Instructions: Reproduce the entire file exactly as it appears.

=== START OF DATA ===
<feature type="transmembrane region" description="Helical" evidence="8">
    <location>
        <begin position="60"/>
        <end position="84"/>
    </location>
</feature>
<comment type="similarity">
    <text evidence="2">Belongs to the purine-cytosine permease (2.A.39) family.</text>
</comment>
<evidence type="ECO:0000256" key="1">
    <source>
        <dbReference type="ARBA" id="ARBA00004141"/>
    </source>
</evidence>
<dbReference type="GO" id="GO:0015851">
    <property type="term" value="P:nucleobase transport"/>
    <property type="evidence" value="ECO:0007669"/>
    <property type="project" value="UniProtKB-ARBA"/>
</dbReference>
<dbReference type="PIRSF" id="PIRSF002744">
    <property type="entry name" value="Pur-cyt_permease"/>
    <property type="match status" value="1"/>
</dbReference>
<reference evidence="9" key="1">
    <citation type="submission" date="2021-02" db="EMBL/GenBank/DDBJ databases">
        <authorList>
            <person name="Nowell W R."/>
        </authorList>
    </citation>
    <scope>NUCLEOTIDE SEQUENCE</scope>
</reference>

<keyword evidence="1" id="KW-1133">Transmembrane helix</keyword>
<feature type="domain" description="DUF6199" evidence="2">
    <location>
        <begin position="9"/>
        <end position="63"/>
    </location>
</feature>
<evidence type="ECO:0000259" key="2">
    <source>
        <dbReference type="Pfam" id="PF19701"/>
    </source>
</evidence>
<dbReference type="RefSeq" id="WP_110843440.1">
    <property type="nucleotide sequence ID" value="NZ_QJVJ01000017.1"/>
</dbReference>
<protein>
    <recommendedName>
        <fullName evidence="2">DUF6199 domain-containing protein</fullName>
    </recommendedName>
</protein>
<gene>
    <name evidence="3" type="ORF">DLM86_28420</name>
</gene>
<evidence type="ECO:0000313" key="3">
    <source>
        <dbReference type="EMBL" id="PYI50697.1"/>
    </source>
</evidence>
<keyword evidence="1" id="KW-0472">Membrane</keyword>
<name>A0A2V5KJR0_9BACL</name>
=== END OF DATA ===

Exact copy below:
<feature type="transmembrane region" description="Helical" evidence="8">
    <location>
        <begin position="60"/>
        <end position="84"/>
    </location>
</feature>
<comment type="similarity">
    <text evidence="2">Belongs to the purine-cytosine permease (2.A.39) family.</text>
</comment>
<evidence type="ECO:0000256" key="1">
    <source>
        <dbReference type="ARBA" id="ARBA00004141"/>
    </source>
</evidence>
<dbReference type="GO" id="GO:0015851">
    <property type="term" value="P:nucleobase transport"/>
    <property type="evidence" value="ECO:0007669"/>
    <property type="project" value="UniProtKB-ARBA"/>
</dbReference>
<dbReference type="PIRSF" id="PIRSF002744">
    <property type="entry name" value="Pur-cyt_permease"/>
    <property type="match status" value="1"/>
</dbReference>
<reference evidence="9" key="1">
    <citation type="submission" date="2021-02" db="EMBL/GenBank/DDBJ databases">
        <authorList>
            <person name="Nowell W R."/>
        </authorList>
    </citation>
    <scope>NUCLEOTIDE SEQUENCE</scope>
</reference>

<keyword evidence="1" id="KW-1133">Transmembrane helix</keyword>
<feature type="domain" description="DUF6199" evidence="2">
    <location>
        <begin position="9"/>
        <end position="63"/>
    </location>
</feature>
<evidence type="ECO:0000259" key="2">
    <source>
        <dbReference type="Pfam" id="PF19701"/>
    </source>
</evidence>
<dbReference type="RefSeq" id="WP_110843440.1">
    <property type="nucleotide sequence ID" value="NZ_QJVJ01000017.1"/>
</dbReference>
<protein>
    <recommendedName>
        <fullName evidence="2">DUF6199 domain-containing protein</fullName>
    </recommendedName>
</protein>
<gene>
    <name evidence="3" type="ORF">DLM86_28420</name>
</gene>
<evidence type="ECO:0000313" key="3">
    <source>
        <dbReference type="EMBL" id="PYI50697.1"/>
    </source>
</evidence>
<keyword evidence="1" id="KW-0472">Membrane</keyword>
<name>A0A2V5KJR0_9BACL</name>